Dissatisfied with the World Health Organization’s (WHO) novel coronavirus (COVID-19) response, the United States (US) has temporarily halted funding to the organization, while Australia has called for governance reform.1 While the WHO’s COVID-19 response reflects the fragility of the multilateral health system,2 parts of current WHO governance failing lies with its institutional design. Building a multilateral health system based on the consent of sovereignty states has proven to be a thin ground for the WHO to operate. Overseen by 194 governments, the political space for WHO to operate as an autonomous actor is limited; while the 2005 International Health Regulations (IHR) establishes a global legal architecture for international infectious disease control, the organization lacks independent investigatory power to verify epidemiological information from whistleblowers on the ground. As a result, deficiencies in trust and democratic governance further weakens the moral legitimacy of the agency, at a time when the world needs WHO the most. Likewise, WHO’s diminishing influence in the global health sphere is particularly concerning as vulnerable, marginalized populations are disproportionately affected by the pandemic.
Establishment of a Committee C of the World Health Assembly
Despite the apparent shortfalls of the WHO, there remains a pressing, fundamental need for a functional global health agency, one that cannot succeed without transparency, accountability and inclusive participation. WHO’s aspiration of health for all cannot be achieved without the gradual construction of a global society, one that speaks of the logics of health interdependence. The article proposes an establishment of a Committee C of the World Health Assembly—an idea first put forward by Gaudenz Silberschmidt, Don Matheson, Ilona Kickbusch3—not as a pancreas to the chronic shortfalls of the WHO, but as an additional governance mechanism to improve accountability and transparency at the organization. Democratizing global governance of health would rebuild trust and engender global solidarity, the foundations for a resilient global health system.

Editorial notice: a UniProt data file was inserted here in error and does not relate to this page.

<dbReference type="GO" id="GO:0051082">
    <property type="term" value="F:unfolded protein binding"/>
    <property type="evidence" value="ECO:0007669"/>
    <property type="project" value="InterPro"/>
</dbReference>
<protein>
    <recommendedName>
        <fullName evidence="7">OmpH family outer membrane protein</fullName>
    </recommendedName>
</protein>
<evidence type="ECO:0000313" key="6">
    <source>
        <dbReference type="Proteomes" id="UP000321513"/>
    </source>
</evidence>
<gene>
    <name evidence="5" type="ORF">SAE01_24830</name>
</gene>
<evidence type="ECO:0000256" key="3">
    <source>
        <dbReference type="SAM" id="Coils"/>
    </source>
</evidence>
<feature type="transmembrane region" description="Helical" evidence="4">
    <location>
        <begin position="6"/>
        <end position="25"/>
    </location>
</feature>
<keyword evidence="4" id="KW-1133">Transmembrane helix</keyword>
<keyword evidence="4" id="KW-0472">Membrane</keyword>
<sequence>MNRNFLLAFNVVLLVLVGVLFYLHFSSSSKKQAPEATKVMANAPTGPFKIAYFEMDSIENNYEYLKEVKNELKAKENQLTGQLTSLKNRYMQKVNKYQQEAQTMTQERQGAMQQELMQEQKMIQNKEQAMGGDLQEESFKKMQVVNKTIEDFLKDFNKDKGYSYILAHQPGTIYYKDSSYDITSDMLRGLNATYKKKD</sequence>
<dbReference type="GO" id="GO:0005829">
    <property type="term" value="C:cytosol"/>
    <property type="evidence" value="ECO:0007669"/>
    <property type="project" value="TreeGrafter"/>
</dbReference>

In response to the rapid spread of COVID-19, the WHO Director-General Tedros Adhanom Ghebreyesus has appealed to solidarity as a ground for a global concerted effort. Solidarity is a powerful notion as it underscores the dense relationship of interdependence across countries,4 such conceptualization is important as states’ abilities to contain and mitigate infectious diseases effectively depends on containment efforts of other states.
However, the operations of the IHR remains state-centric where member states’ self-interests often prevail over the world’s shared interests in health security. This is in part because of the structural shortfalls of the IHR: while the IHR obligates member states to contact the global health agency about potential outbreaks in its territories, distrust between governments and fears of economics repercussion also undermines incentives for countries to notify the WHO during a potential outbreak. Further, unlike the United Nations human rights regime, where individuals can bring attention about the violations of their rights in an international arena, the participation of the international infectious disease control regime is limited to states, not individuals. The annual progress reports on IHR implementation at the World Health Assembly (WHA), for instance, is limited to WHO member states and civil societies that are in “official relations” with the organization.5 Whistle-blowers, particularly those in authoritarian regimes, have no formal channel of communication with the global health agency. Equally concerning, individuals cannot voice concerns over their governments’ lack of pandemic preparedness. Instead, WHO relies on member states to conduct voluntary assessments on their ability to respond to public health risks. Such an approach has neglected voices of the vulnerable populations, where existing inequalities in health systems further exacerbates their vulnerabilities. Constructing an international infectious disease control regime based on sovereignty is no longer compatible with the mere scientific reality that viruses know no national borders.